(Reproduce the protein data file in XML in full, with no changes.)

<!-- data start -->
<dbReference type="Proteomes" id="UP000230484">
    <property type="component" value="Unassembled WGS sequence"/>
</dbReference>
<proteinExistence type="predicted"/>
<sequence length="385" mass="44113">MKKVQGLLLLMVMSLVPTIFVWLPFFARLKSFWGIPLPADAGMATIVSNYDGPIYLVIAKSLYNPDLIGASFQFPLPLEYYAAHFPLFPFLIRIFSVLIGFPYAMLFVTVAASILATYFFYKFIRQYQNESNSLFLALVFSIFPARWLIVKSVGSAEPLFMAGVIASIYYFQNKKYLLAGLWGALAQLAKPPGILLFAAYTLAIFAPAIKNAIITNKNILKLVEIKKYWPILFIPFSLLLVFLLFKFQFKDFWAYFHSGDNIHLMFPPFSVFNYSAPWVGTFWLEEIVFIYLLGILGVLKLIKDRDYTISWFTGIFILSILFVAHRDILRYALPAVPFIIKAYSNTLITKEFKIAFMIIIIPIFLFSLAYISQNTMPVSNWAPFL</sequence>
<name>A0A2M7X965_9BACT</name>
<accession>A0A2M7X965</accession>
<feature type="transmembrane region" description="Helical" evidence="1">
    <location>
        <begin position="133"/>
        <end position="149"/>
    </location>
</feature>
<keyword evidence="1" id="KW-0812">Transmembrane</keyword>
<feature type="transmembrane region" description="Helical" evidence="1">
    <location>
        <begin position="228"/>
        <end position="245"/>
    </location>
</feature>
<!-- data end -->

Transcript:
<dbReference type="Proteomes" id="UP000230484">
    <property type="component" value="Unassembled WGS sequence"/>
</dbReference>
<proteinExistence type="predicted"/>
<sequence length="385" mass="44113">MKKVQGLLLLMVMSLVPTIFVWLPFFARLKSFWGIPLPADAGMATIVSNYDGPIYLVIAKSLYNPDLIGASFQFPLPLEYYAAHFPLFPFLIRIFSVLIGFPYAMLFVTVAASILATYFFYKFIRQYQNESNSLFLALVFSIFPARWLIVKSVGSAEPLFMAGVIASIYYFQNKKYLLAGLWGALAQLAKPPGILLFAAYTLAIFAPAIKNAIITNKNILKLVEIKKYWPILFIPFSLLLVFLLFKFQFKDFWAYFHSGDNIHLMFPPFSVFNYSAPWVGTFWLEEIVFIYLLGILGVLKLIKDRDYTISWFTGIFILSILFVAHRDILRYALPAVPFIIKAYSNTLITKEFKIAFMIIIIPIFLFSLAYISQNTMPVSNWAPFL</sequence>
<name>A0A2M7X965_9BACT</name>
<accession>A0A2M7X965</accession>
<feature type="transmembrane region" description="Helical" evidence="1">
    <location>
        <begin position="133"/>
        <end position="149"/>
    </location>
</feature>
<keyword evidence="1" id="KW-0812">Transmembrane</keyword>
<feature type="transmembrane region" description="Helical" evidence="1">
    <location>
        <begin position="228"/>
        <end position="245"/>
    </location>
</feature>